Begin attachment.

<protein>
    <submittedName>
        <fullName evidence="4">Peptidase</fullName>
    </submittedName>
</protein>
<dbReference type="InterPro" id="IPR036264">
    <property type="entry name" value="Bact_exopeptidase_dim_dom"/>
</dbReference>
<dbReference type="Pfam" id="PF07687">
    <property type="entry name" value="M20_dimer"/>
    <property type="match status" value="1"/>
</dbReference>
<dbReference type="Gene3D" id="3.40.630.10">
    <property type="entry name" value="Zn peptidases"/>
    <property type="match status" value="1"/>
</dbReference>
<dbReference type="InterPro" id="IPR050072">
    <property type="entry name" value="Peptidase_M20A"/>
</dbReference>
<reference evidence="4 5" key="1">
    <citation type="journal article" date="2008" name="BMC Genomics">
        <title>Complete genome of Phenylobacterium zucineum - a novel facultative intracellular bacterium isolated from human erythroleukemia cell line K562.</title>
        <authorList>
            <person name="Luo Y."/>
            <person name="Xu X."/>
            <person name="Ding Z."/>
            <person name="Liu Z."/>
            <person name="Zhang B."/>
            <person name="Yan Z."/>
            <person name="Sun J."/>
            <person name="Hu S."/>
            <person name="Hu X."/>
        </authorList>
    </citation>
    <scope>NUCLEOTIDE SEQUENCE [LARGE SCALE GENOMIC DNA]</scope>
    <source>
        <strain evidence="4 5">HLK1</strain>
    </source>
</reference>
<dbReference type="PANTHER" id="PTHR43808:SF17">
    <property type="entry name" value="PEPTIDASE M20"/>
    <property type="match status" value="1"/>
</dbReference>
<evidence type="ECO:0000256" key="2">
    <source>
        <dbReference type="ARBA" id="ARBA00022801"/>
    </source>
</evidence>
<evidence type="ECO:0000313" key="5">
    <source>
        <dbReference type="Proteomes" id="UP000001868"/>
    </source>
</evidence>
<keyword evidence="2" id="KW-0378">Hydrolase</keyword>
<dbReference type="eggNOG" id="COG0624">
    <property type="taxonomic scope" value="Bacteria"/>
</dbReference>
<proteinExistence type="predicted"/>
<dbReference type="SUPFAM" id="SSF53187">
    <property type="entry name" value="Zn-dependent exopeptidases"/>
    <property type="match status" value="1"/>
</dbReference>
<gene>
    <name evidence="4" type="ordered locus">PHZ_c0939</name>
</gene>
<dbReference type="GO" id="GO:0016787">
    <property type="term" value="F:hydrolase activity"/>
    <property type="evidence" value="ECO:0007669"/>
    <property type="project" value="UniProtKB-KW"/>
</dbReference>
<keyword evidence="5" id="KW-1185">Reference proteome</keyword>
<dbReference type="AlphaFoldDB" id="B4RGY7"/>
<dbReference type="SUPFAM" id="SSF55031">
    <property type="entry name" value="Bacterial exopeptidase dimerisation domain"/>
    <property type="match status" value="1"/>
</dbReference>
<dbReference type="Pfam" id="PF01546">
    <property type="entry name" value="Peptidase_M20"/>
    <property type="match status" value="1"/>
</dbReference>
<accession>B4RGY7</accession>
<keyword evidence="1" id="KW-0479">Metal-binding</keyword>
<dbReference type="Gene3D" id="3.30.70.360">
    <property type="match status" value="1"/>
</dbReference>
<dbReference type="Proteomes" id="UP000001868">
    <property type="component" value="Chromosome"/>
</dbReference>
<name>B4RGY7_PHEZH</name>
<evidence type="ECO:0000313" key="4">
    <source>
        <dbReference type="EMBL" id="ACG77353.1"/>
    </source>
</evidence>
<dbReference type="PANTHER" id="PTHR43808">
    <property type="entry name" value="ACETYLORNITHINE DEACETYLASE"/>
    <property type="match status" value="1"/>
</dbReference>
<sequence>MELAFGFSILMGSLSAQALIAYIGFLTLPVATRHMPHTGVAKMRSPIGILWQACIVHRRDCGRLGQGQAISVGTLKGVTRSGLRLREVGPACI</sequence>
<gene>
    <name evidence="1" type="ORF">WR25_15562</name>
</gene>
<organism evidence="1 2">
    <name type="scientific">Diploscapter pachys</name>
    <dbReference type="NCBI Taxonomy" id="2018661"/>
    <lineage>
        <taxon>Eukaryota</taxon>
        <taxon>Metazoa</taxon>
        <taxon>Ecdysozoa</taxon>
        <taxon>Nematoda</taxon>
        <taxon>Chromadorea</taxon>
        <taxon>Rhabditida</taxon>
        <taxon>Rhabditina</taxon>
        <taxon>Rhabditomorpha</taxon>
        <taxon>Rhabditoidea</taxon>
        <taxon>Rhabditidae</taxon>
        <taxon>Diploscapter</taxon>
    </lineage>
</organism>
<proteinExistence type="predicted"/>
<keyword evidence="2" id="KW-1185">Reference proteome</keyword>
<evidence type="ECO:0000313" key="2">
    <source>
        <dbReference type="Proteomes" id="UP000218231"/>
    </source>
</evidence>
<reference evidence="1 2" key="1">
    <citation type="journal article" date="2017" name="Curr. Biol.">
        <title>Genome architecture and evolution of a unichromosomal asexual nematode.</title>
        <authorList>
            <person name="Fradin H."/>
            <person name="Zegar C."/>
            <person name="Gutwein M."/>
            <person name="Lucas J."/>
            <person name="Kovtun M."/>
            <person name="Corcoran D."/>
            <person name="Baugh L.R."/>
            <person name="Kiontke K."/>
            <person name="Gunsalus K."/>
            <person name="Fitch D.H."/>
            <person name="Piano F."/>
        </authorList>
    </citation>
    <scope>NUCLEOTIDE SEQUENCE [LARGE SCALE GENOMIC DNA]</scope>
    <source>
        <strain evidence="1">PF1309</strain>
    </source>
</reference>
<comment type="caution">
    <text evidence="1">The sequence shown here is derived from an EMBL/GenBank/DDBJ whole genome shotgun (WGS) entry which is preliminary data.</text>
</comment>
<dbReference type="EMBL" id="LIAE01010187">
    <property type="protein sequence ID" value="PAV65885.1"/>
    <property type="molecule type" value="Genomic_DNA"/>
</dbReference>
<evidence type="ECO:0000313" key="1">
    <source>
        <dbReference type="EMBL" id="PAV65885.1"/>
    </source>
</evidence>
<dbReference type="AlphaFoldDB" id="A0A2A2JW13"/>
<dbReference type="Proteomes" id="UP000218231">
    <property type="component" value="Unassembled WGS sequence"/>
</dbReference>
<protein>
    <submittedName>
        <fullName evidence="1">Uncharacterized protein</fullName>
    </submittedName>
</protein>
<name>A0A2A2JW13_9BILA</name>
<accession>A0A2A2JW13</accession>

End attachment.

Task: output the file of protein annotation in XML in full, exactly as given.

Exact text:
<protein>
    <submittedName>
        <fullName evidence="4">Peptidase</fullName>
    </submittedName>
</protein>
<dbReference type="InterPro" id="IPR036264">
    <property type="entry name" value="Bact_exopeptidase_dim_dom"/>
</dbReference>
<dbReference type="Pfam" id="PF07687">
    <property type="entry name" value="M20_dimer"/>
    <property type="match status" value="1"/>
</dbReference>
<dbReference type="Gene3D" id="3.40.630.10">
    <property type="entry name" value="Zn peptidases"/>
    <property type="match status" value="1"/>
</dbReference>
<dbReference type="InterPro" id="IPR050072">
    <property type="entry name" value="Peptidase_M20A"/>
</dbReference>
<reference evidence="4 5" key="1">
    <citation type="journal article" date="2008" name="BMC Genomics">
        <title>Complete genome of Phenylobacterium zucineum - a novel facultative intracellular bacterium isolated from human erythroleukemia cell line K562.</title>
        <authorList>
            <person name="Luo Y."/>
            <person name="Xu X."/>
            <person name="Ding Z."/>
            <person name="Liu Z."/>
            <person name="Zhang B."/>
            <person name="Yan Z."/>
            <person name="Sun J."/>
            <person name="Hu S."/>
            <person name="Hu X."/>
        </authorList>
    </citation>
    <scope>NUCLEOTIDE SEQUENCE [LARGE SCALE GENOMIC DNA]</scope>
    <source>
        <strain evidence="4 5">HLK1</strain>
    </source>
</reference>
<dbReference type="PANTHER" id="PTHR43808:SF17">
    <property type="entry name" value="PEPTIDASE M20"/>
    <property type="match status" value="1"/>
</dbReference>
<evidence type="ECO:0000256" key="2">
    <source>
        <dbReference type="ARBA" id="ARBA00022801"/>
    </source>
</evidence>
<evidence type="ECO:0000313" key="5">
    <source>
        <dbReference type="Proteomes" id="UP000001868"/>
    </source>
</evidence>
<keyword evidence="2" id="KW-0378">Hydrolase</keyword>
<dbReference type="eggNOG" id="COG0624">
    <property type="taxonomic scope" value="Bacteria"/>
</dbReference>
<proteinExistence type="predicted"/>
<dbReference type="SUPFAM" id="SSF53187">
    <property type="entry name" value="Zn-dependent exopeptidases"/>
    <property type="match status" value="1"/>
</dbReference>
<gene>
    <name evidence="4" type="ordered locus">PHZ_c0939</name>
</gene>
<dbReference type="GO" id="GO:0016787">
    <property type="term" value="F:hydrolase activity"/>
    <property type="evidence" value="ECO:0007669"/>
    <property type="project" value="UniProtKB-KW"/>
</dbReference>
<keyword evidence="5" id="KW-1185">Reference proteome</keyword>
<dbReference type="AlphaFoldDB" id="B4RGY7"/>
<dbReference type="SUPFAM" id="SSF55031">
    <property type="entry name" value="Bacterial exopeptidase dimerisation domain"/>
    <property type="match status" value="1"/>
</dbReference>
<dbReference type="Pfam" id="PF01546">
    <property type="entry name" value="Peptidase_M20"/>
    <property type="match status" value="1"/>
</dbReference>
<accession>B4RGY7</accession>
<keyword evidence="1" id="KW-0479">Metal-binding</keyword>
<dbReference type="Gene3D" id="3.30.70.360">
    <property type="match status" value="1"/>
</dbReference>
<dbReference type="Proteomes" id="UP000001868">
    <property type="component" value="Chromosome"/>
</dbReference>
<name>B4RGY7_PHEZH</name>
<evidence type="ECO:0000313" key="4">
    <source>
        <dbReference type="EMBL" id="ACG77353.1"/>
    </source>
</evidence>
<dbReference type="PANTHER" id="PTHR43808">
    <property type="entry name" value="ACETYLORNITHINE DEACETYLASE"/>
    <property type="match status" value="1"/>
</dbReference>
<sequence>MELAFGFSILMGSLSAQALIAYIGFLTLPVATRHMPHTGVAKMRSPIGILWQACIVHRRDCGRLGQGQAISVGTLKGVTRSGLRLREVGPACI</sequence>
<gene>
    <name evidence="1" type="ORF">WR25_15562</name>
</gene>
<organism evidence="1 2">
    <name type="scientific">Diploscapter pachys</name>
    <dbReference type="NCBI Taxonomy" id="2018661"/>
    <lineage>
        <taxon>Eukaryota</taxon>
        <taxon>Metazoa</taxon>
        <taxon>Ecdysozoa</taxon>
        <taxon>Nematoda</taxon>
        <taxon>Chromadorea</taxon>
        <taxon>Rhabditida</taxon>
        <taxon>Rhabditina</taxon>
        <taxon>Rhabditomorpha</taxon>
        <taxon>Rhabditoidea</taxon>
        <taxon>Rhabditidae</taxon>
        <taxon>Diploscapter</taxon>
    </lineage>
</organism>
<proteinExistence type="predicted"/>
<keyword evidence="2" id="KW-1185">Reference proteome</keyword>
<evidence type="ECO:0000313" key="2">
    <source>
        <dbReference type="Proteomes" id="UP000218231"/>
    </source>
</evidence>
<reference evidence="1 2" key="1">
    <citation type="journal article" date="2017" name="Curr. Biol.">
        <title>Genome architecture and evolution of a unichromosomal asexual nematode.</title>
        <authorList>
            <person name="Fradin H."/>
            <person name="Zegar C."/>
            <person name="Gutwein M."/>
            <person name="Lucas J."/>
            <person name="Kovtun M."/>
            <person name="Corcoran D."/>
            <person name="Baugh L.R."/>
            <person name="Kiontke K."/>
            <person name="Gunsalus K."/>
            <person name="Fitch D.H."/>
            <person name="Piano F."/>
        </authorList>
    </citation>
    <scope>NUCLEOTIDE SEQUENCE [LARGE SCALE GENOMIC DNA]</scope>
    <source>
        <strain evidence="1">PF1309</strain>
    </source>
</reference>
<comment type="caution">
    <text evidence="1">The sequence shown here is derived from an EMBL/GenBank/DDBJ whole genome shotgun (WGS) entry which is preliminary data.</text>
</comment>
<dbReference type="EMBL" id="LIAE01010187">
    <property type="protein sequence ID" value="PAV65885.1"/>
    <property type="molecule type" value="Genomic_DNA"/>
</dbReference>
<evidence type="ECO:0000313" key="1">
    <source>
        <dbReference type="EMBL" id="PAV65885.1"/>
    </source>
</evidence>
<dbReference type="AlphaFoldDB" id="A0A2A2JW13"/>
<dbReference type="Proteomes" id="UP000218231">
    <property type="component" value="Unassembled WGS sequence"/>
</dbReference>
<protein>
    <submittedName>
        <fullName evidence="1">Uncharacterized protein</fullName>
    </submittedName>
</protein>
<name>A0A2A2JW13_9BILA</name>
<accession>A0A2A2JW13</accession>